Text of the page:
Last in terms of fleet size is Villa San Giovanni with only five boats.

3. The questionnaire and the sample

3.1. The questionnaire

An original questionnaire was designed specifically for this research. It is composed of five sections, only two of which relevant for the analysis presented here. The first section collects information on the characteristics of the person interviewed and of his or her fishing activity (type of boat, gear, crew size, etc.), information used to define the exogenous attributes of the nodes in the network. The second section is the largest one. It contains questions aimed at collecting the information needed to characterize the links in the network, that is, the type of relationship that each interviewed entertain with colleagues in the area. A first set of questions aims at revealing acquaintances, whether or not there is an exchange of information, and what kind of information is exchanged among fishermen. A second set of questions, based on a five-item Likert scale, aims at determine the degree of "trust" the interviewed has towards those with whom information is exchanged.

Monica Palladino et al. / Procedia - Social and Behavioral Sciences 223 (2016) 193 — 200 Table 2. Composition ofthe sample

Availability

Full Limited None Not Contacted Total

Bagnara Calabra 10 11 16 25 62

Palmi 7 0 0 24 31

Gioia Tauro 4 0 0 15 19

Scilla 4 0 1 7 12

Villa San Giovanni 1 0 0 3 4

Total 26 11 17 74 128

Source: Palladino, Cafiero, & Marciano, 2016

3.2. The sample

The selection of the interviewed was based on a preliminary review of the fleet and the ports, aimed at trying to identify the owners or managers of the registered boats and those among them who were willing to collaborate in the research.5 Of the 143 registered boats, 15 were excluded, as they were not present in the ports, either because been withdrawn from activity or because they were operating for extended periods in other areas. The effective size of the study population is therefore of 128 vessels. The preliminary review allowed contacting the holders or skippers of 54 of them. Of these, 26 declared full availability for the interview, 11 some availability and 17 refused to grant any interview. In the end, the skippers of 26 vessels have been interviewed, covering all five ports (Table 2).

4. Analytic Method

The study presented here is part of a larger study that aims at analyzing the fishery system in the FLAG through the identification of the main actors (fishing enterprises, institutions and organizations) who, with different roles, are engaged in economic activities directly or indirectly linked to fishing. The variety of actors involved, suggests the presence of a multi relational structure (see Morone, Sisto, & Taylor, 2004) in the social network representing the system, as there may be different kinds of exchanges (of goods and of information), operating at different levels (formal and informal), determining the socio-economic relationship. It is for this reason that an analysis of the nature of the relationships existing among actors, in addition to the simple description of their structure, will allow for a better and more complete view of how the fishery system in the area works. Here we focus on the analysis of the relations of acquaintances, trust and information flow that exist among fishermen. The study uses analytic tools provided by the branch of social research called Social Network Analysis (SNA), the study of networks made of "actors" (or "nodes") and "relationships" (or "links"). From such a perspective, the social network in itself, in addition to the single actors or functions, represents a unit of analysis.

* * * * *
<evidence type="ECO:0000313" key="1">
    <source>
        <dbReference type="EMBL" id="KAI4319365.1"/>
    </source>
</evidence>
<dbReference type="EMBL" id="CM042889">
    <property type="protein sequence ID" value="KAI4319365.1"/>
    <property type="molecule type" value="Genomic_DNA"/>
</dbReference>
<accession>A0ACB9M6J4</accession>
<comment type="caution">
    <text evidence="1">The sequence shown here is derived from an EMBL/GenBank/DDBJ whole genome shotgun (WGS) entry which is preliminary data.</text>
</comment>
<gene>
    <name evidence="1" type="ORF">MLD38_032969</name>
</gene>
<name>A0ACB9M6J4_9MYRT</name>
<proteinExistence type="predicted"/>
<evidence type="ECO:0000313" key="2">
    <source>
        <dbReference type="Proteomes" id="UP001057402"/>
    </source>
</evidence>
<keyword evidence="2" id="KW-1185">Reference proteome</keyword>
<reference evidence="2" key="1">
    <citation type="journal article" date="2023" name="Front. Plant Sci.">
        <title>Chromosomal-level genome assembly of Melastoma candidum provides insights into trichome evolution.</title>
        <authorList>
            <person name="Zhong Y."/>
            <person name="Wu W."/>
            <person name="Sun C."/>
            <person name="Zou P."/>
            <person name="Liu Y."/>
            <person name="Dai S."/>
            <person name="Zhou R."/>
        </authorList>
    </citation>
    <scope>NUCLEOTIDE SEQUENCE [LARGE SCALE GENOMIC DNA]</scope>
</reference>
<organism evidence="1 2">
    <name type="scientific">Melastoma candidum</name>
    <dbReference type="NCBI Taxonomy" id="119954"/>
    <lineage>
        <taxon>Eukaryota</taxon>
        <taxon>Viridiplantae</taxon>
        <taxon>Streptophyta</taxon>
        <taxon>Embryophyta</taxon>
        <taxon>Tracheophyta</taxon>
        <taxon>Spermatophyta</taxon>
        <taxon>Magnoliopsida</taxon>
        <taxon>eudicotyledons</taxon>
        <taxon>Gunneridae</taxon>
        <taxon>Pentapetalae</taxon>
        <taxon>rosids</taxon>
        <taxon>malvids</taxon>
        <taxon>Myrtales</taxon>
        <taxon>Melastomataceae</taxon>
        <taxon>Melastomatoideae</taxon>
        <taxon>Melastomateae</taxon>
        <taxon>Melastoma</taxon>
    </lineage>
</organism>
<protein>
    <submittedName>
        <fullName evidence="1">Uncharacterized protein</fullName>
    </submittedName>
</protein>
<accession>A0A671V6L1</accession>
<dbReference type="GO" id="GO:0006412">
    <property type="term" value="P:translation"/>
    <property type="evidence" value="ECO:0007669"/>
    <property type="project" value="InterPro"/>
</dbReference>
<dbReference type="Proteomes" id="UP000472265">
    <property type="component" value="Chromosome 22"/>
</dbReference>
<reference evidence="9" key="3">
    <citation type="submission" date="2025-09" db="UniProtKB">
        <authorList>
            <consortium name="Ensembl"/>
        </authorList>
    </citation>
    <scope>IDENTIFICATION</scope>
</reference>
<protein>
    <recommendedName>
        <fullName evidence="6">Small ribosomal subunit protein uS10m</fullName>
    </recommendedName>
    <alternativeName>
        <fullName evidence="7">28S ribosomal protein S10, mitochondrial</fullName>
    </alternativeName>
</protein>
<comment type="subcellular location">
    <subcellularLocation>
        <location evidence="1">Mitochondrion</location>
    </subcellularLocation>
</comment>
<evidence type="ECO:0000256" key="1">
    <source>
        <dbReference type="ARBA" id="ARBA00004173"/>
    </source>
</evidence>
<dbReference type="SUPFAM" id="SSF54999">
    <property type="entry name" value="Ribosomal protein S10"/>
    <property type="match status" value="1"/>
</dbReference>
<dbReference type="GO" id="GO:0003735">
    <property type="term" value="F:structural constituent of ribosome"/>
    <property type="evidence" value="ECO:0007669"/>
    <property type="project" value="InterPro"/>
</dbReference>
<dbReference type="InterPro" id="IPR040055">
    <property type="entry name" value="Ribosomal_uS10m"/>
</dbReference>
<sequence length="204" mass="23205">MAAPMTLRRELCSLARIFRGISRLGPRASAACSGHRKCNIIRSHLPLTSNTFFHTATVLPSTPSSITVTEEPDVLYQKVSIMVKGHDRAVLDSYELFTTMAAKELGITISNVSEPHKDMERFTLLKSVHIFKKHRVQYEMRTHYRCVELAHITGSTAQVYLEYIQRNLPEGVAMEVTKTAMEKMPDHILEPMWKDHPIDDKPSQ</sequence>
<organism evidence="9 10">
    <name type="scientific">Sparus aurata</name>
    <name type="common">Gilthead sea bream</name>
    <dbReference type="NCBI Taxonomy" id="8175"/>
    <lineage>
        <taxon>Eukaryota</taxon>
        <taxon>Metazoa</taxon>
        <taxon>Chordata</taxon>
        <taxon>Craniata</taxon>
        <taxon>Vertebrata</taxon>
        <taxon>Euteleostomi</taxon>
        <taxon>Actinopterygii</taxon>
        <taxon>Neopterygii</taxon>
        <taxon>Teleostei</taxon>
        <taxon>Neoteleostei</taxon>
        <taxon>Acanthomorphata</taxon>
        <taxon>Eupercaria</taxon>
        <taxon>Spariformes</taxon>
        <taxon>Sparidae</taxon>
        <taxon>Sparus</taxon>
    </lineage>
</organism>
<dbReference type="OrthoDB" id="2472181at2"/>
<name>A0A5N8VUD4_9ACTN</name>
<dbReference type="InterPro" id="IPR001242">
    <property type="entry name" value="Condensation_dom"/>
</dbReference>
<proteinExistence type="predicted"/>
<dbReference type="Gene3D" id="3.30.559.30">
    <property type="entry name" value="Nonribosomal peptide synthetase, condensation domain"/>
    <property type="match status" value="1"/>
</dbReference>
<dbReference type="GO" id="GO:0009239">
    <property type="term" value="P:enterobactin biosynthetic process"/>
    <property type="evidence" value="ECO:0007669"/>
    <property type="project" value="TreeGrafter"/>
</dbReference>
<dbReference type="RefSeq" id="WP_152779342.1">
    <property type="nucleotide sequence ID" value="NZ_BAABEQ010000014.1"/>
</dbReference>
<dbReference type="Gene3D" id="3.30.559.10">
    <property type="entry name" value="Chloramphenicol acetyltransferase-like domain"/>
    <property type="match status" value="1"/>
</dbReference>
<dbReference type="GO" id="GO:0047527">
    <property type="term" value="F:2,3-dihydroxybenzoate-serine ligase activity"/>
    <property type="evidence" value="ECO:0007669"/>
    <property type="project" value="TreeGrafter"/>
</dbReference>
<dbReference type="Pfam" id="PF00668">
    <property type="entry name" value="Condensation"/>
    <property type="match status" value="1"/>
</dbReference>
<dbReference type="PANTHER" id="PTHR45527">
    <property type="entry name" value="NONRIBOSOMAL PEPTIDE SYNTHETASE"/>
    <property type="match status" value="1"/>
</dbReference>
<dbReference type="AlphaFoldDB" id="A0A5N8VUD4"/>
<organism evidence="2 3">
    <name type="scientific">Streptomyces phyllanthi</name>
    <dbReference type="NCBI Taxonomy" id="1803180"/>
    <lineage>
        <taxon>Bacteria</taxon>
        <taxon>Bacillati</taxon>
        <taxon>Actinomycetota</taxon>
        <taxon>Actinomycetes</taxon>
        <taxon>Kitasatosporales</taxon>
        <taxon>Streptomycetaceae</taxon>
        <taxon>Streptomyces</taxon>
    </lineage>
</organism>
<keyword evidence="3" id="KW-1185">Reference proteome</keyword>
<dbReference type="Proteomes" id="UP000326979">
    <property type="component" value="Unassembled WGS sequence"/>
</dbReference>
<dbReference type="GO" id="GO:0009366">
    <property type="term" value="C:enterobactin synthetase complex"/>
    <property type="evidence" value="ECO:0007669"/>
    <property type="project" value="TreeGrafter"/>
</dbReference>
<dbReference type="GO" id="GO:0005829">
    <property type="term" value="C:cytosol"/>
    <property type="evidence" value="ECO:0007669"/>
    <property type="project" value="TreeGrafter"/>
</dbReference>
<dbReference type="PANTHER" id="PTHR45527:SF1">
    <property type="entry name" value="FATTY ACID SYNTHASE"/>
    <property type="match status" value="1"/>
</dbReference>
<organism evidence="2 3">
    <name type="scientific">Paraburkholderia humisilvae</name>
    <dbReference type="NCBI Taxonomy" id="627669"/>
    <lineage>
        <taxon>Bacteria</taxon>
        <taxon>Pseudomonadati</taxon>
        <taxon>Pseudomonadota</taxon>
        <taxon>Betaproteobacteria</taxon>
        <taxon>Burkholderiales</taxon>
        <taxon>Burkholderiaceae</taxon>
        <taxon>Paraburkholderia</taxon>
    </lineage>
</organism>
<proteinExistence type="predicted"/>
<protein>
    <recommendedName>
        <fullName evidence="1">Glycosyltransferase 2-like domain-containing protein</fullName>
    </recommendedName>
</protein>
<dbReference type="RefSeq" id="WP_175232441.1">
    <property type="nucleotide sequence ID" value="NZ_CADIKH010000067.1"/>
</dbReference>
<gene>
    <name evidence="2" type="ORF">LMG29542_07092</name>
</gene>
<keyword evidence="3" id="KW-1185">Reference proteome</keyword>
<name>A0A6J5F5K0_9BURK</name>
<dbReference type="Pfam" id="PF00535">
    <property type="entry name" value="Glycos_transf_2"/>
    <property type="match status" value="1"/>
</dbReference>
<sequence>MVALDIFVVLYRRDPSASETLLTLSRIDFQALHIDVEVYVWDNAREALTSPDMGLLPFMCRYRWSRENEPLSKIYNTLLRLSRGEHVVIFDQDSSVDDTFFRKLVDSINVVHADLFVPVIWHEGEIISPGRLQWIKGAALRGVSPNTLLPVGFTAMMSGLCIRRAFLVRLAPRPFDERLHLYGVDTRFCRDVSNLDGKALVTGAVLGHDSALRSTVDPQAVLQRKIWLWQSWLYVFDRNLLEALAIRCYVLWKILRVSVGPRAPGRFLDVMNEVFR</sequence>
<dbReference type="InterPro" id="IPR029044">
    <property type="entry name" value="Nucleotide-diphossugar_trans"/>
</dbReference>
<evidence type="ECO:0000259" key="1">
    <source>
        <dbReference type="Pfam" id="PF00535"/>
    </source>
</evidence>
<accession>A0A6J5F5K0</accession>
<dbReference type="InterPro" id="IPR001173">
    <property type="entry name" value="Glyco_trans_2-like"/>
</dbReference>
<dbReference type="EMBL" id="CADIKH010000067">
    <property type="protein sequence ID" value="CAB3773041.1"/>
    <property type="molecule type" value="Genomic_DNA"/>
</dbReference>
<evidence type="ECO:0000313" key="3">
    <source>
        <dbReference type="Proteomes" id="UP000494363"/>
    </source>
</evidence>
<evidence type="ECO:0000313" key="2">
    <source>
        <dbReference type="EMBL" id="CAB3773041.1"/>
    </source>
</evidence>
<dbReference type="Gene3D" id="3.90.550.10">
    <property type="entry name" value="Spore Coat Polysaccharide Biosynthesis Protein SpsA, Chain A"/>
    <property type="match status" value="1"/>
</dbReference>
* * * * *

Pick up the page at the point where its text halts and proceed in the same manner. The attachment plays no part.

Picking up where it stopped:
4.1. Social Network Analysis

Social Network Analysis is a branch of quantitative social research focusing on the existence, type and strength of relationships among actors (Wassermann & Faust, 1994). Adequately representing a social network calls for the specification of relevant characteristics of the relationships and of attributes of the actors. Relevant attributes of the actors can be classified as exogenous, meaning that they are independent from the relationships they maintain with other actors (e.g., age, sex, education, etc.) or endogenous, when they are determined by the type and intensity of the

s Public fleet register data do not reveal the names ofboats' owners. An effective way to identify the actors proved to be the use ofthe names and ofsome ofthe main characteristics ofthe boats. To preserve anonymity, the 26 interviewed are referred to here by fictional names inspired by the Assyrian history and mythology.

relationships (e.g., "centrality", "betweenness", etc.). Proper definition of the attributes is crucial to understand how a social network "functions" and to aid in the interpretation of the socio-economic phenomena associated with it, especially when the social network analysis is used in support of planning and forecast analyses.

Exogenous attributes are based on information directly collected through the questionnaire, while endogenous ones are the results of the analysis of the data on the relationships, usually organized as matrices, leading to the computation of synthetic indices that summarize the way in which each actor interacts with the others. Various analytic models in support of SNA allow the study of the characteristics of the network as a whole, the characteristics of each actor, and of how the two group of characteristics are related to each other. Most of the analysis is conducted through graphical visualization of the network, where nodes and links are represented in different ways also based on the results of statistical analyses of nodes and links' attributes, more or less sophisticated depending on the scope of the analysis and the degree of uncertainty in the available information.